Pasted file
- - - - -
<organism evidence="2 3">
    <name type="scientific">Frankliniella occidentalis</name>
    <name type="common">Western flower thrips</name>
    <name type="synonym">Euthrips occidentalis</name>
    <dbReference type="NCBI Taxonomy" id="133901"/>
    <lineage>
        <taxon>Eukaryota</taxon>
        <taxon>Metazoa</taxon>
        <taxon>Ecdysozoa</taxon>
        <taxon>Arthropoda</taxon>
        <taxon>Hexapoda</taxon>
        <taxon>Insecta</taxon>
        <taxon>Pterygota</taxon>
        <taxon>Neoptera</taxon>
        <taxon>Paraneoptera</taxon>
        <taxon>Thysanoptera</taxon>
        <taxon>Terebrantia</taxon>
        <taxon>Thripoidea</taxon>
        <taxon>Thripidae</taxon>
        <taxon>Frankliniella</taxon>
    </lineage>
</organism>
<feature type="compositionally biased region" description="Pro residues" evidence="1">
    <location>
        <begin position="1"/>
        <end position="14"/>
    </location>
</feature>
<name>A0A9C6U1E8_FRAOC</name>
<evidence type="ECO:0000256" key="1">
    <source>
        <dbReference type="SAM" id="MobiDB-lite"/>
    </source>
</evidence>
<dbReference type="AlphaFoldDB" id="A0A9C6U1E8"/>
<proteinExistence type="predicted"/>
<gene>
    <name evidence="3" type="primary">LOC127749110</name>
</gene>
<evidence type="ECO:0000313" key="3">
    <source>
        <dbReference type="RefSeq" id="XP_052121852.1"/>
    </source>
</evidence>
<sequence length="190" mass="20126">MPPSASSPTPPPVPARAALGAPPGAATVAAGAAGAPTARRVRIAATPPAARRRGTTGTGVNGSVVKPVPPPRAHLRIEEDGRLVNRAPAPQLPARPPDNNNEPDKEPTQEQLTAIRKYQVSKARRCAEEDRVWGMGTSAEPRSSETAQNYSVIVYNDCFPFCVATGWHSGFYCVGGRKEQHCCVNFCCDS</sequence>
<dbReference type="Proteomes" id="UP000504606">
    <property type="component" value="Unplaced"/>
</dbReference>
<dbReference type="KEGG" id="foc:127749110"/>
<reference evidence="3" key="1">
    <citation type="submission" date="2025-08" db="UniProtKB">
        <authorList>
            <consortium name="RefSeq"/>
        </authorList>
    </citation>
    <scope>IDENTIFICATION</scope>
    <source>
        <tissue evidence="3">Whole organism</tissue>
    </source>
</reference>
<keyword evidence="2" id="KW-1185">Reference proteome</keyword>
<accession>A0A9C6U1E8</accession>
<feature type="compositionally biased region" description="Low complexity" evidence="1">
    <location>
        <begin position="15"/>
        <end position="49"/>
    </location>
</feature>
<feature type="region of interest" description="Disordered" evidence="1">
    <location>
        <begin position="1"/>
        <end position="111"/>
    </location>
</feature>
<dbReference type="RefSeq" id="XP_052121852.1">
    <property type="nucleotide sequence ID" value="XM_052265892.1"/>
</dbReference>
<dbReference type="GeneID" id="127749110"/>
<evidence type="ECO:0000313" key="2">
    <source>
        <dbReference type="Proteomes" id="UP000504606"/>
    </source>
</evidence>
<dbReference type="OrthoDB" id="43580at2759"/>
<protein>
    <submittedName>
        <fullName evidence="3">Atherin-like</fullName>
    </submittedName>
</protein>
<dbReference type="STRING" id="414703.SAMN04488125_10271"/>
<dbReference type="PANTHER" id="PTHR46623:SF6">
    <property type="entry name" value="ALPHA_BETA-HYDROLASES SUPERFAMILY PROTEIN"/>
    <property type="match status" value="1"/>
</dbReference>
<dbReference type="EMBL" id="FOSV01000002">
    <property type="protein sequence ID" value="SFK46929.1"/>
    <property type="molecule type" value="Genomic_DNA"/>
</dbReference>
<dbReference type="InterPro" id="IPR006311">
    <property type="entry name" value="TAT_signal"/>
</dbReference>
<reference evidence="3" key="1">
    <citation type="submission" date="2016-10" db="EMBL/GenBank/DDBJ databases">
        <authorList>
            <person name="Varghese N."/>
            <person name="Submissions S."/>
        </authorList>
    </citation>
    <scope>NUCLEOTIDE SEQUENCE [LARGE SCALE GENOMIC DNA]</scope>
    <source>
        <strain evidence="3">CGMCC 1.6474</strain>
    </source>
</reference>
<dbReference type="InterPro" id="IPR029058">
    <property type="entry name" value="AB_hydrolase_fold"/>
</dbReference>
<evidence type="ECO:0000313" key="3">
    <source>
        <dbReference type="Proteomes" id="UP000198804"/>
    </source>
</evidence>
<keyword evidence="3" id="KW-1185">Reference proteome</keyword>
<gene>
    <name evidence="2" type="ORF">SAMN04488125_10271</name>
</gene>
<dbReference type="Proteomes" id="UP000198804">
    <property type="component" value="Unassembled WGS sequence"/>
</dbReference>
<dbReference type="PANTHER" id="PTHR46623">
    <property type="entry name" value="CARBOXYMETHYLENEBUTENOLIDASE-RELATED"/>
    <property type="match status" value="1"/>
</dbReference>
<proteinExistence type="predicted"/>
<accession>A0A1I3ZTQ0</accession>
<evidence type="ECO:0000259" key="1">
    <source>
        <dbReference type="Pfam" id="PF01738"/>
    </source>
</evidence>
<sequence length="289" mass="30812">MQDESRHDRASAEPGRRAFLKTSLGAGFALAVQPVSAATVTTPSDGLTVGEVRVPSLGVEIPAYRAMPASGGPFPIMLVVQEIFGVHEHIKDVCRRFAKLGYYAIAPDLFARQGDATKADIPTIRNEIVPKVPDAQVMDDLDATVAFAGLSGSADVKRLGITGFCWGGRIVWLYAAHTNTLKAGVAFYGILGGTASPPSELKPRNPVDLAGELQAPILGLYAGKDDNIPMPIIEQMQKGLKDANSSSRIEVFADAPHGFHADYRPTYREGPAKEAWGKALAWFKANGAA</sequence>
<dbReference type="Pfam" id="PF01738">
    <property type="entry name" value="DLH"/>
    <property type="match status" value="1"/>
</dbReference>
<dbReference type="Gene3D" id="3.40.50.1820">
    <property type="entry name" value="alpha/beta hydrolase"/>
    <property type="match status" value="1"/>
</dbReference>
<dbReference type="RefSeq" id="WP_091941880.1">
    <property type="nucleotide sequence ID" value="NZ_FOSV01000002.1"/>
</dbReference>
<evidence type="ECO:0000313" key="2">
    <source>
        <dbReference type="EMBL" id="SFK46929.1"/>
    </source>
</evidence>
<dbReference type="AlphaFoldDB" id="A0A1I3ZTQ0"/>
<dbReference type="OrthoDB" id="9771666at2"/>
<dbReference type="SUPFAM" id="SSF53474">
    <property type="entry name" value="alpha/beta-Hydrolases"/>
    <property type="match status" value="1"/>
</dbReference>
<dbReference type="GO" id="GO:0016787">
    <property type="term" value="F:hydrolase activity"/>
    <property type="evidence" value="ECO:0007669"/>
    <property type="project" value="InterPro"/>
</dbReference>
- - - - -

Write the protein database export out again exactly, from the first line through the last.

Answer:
<organism evidence="2 3">
    <name type="scientific">Frankliniella occidentalis</name>
    <name type="common">Western flower thrips</name>
    <name type="synonym">Euthrips occidentalis</name>
    <dbReference type="NCBI Taxonomy" id="133901"/>
    <lineage>
        <taxon>Eukaryota</taxon>
        <taxon>Metazoa</taxon>
        <taxon>Ecdysozoa</taxon>
        <taxon>Arthropoda</taxon>
        <taxon>Hexapoda</taxon>
        <taxon>Insecta</taxon>
        <taxon>Pterygota</taxon>
        <taxon>Neoptera</taxon>
        <taxon>Paraneoptera</taxon>
        <taxon>Thysanoptera</taxon>
        <taxon>Terebrantia</taxon>
        <taxon>Thripoidea</taxon>
        <taxon>Thripidae</taxon>
        <taxon>Frankliniella</taxon>
    </lineage>
</organism>
<feature type="compositionally biased region" description="Pro residues" evidence="1">
    <location>
        <begin position="1"/>
        <end position="14"/>
    </location>
</feature>
<name>A0A9C6U1E8_FRAOC</name>
<evidence type="ECO:0000256" key="1">
    <source>
        <dbReference type="SAM" id="MobiDB-lite"/>
    </source>
</evidence>
<dbReference type="AlphaFoldDB" id="A0A9C6U1E8"/>
<proteinExistence type="predicted"/>
<gene>
    <name evidence="3" type="primary">LOC127749110</name>
</gene>
<evidence type="ECO:0000313" key="3">
    <source>
        <dbReference type="RefSeq" id="XP_052121852.1"/>
    </source>
</evidence>
<sequence length="190" mass="20126">MPPSASSPTPPPVPARAALGAPPGAATVAAGAAGAPTARRVRIAATPPAARRRGTTGTGVNGSVVKPVPPPRAHLRIEEDGRLVNRAPAPQLPARPPDNNNEPDKEPTQEQLTAIRKYQVSKARRCAEEDRVWGMGTSAEPRSSETAQNYSVIVYNDCFPFCVATGWHSGFYCVGGRKEQHCCVNFCCDS</sequence>
<dbReference type="Proteomes" id="UP000504606">
    <property type="component" value="Unplaced"/>
</dbReference>
<dbReference type="KEGG" id="foc:127749110"/>
<reference evidence="3" key="1">
    <citation type="submission" date="2025-08" db="UniProtKB">
        <authorList>
            <consortium name="RefSeq"/>
        </authorList>
    </citation>
    <scope>IDENTIFICATION</scope>
    <source>
        <tissue evidence="3">Whole organism</tissue>
    </source>
</reference>
<keyword evidence="2" id="KW-1185">Reference proteome</keyword>
<accession>A0A9C6U1E8</accession>
<feature type="compositionally biased region" description="Low complexity" evidence="1">
    <location>
        <begin position="15"/>
        <end position="49"/>
    </location>
</feature>
<feature type="region of interest" description="Disordered" evidence="1">
    <location>
        <begin position="1"/>
        <end position="111"/>
    </location>
</feature>
<dbReference type="RefSeq" id="XP_052121852.1">
    <property type="nucleotide sequence ID" value="XM_052265892.1"/>
</dbReference>
<dbReference type="GeneID" id="127749110"/>
<evidence type="ECO:0000313" key="2">
    <source>
        <dbReference type="Proteomes" id="UP000504606"/>
    </source>
</evidence>
<dbReference type="OrthoDB" id="43580at2759"/>
<protein>
    <submittedName>
        <fullName evidence="3">Atherin-like</fullName>
    </submittedName>
</protein>
<dbReference type="STRING" id="414703.SAMN04488125_10271"/>
<dbReference type="PANTHER" id="PTHR46623:SF6">
    <property type="entry name" value="ALPHA_BETA-HYDROLASES SUPERFAMILY PROTEIN"/>
    <property type="match status" value="1"/>
</dbReference>
<dbReference type="EMBL" id="FOSV01000002">
    <property type="protein sequence ID" value="SFK46929.1"/>
    <property type="molecule type" value="Genomic_DNA"/>
</dbReference>
<dbReference type="InterPro" id="IPR006311">
    <property type="entry name" value="TAT_signal"/>
</dbReference>
<reference evidence="3" key="1">
    <citation type="submission" date="2016-10" db="EMBL/GenBank/DDBJ databases">
        <authorList>
            <person name="Varghese N."/>
            <person name="Submissions S."/>
        </authorList>
    </citation>
    <scope>NUCLEOTIDE SEQUENCE [LARGE SCALE GENOMIC DNA]</scope>
    <source>
        <strain evidence="3">CGMCC 1.6474</strain>
    </source>
</reference>
<dbReference type="InterPro" id="IPR029058">
    <property type="entry name" value="AB_hydrolase_fold"/>
</dbReference>
<evidence type="ECO:0000313" key="3">
    <source>
        <dbReference type="Proteomes" id="UP000198804"/>
    </source>
</evidence>
<keyword evidence="3" id="KW-1185">Reference proteome</keyword>
<gene>
    <name evidence="2" type="ORF">SAMN04488125_10271</name>
</gene>
<dbReference type="Proteomes" id="UP000198804">
    <property type="component" value="Unassembled WGS sequence"/>
</dbReference>
<dbReference type="PANTHER" id="PTHR46623">
    <property type="entry name" value="CARBOXYMETHYLENEBUTENOLIDASE-RELATED"/>
    <property type="match status" value="1"/>
</dbReference>
<proteinExistence type="predicted"/>
<accession>A0A1I3ZTQ0</accession>
<evidence type="ECO:0000259" key="1">
    <source>
        <dbReference type="Pfam" id="PF01738"/>
    </source>
</evidence>
<sequence length="289" mass="30812">MQDESRHDRASAEPGRRAFLKTSLGAGFALAVQPVSAATVTTPSDGLTVGEVRVPSLGVEIPAYRAMPASGGPFPIMLVVQEIFGVHEHIKDVCRRFAKLGYYAIAPDLFARQGDATKADIPTIRNEIVPKVPDAQVMDDLDATVAFAGLSGSADVKRLGITGFCWGGRIVWLYAAHTNTLKAGVAFYGILGGTASPPSELKPRNPVDLAGELQAPILGLYAGKDDNIPMPIIEQMQKGLKDANSSSRIEVFADAPHGFHADYRPTYREGPAKEAWGKALAWFKANGAA</sequence>
<dbReference type="Pfam" id="PF01738">
    <property type="entry name" value="DLH"/>
    <property type="match status" value="1"/>
</dbReference>
<dbReference type="Gene3D" id="3.40.50.1820">
    <property type="entry name" value="alpha/beta hydrolase"/>
    <property type="match status" value="1"/>
</dbReference>
<dbReference type="RefSeq" id="WP_091941880.1">
    <property type="nucleotide sequence ID" value="NZ_FOSV01000002.1"/>
</dbReference>
<evidence type="ECO:0000313" key="2">
    <source>
        <dbReference type="EMBL" id="SFK46929.1"/>
    </source>
</evidence>
<dbReference type="AlphaFoldDB" id="A0A1I3ZTQ0"/>
<dbReference type="OrthoDB" id="9771666at2"/>
<dbReference type="SUPFAM" id="SSF53474">
    <property type="entry name" value="alpha/beta-Hydrolases"/>
    <property type="match status" value="1"/>
</dbReference>
<dbReference type="GO" id="GO:0016787">
    <property type="term" value="F:hydrolase activity"/>
    <property type="evidence" value="ECO:0007669"/>
    <property type="project" value="InterPro"/>
</dbReference>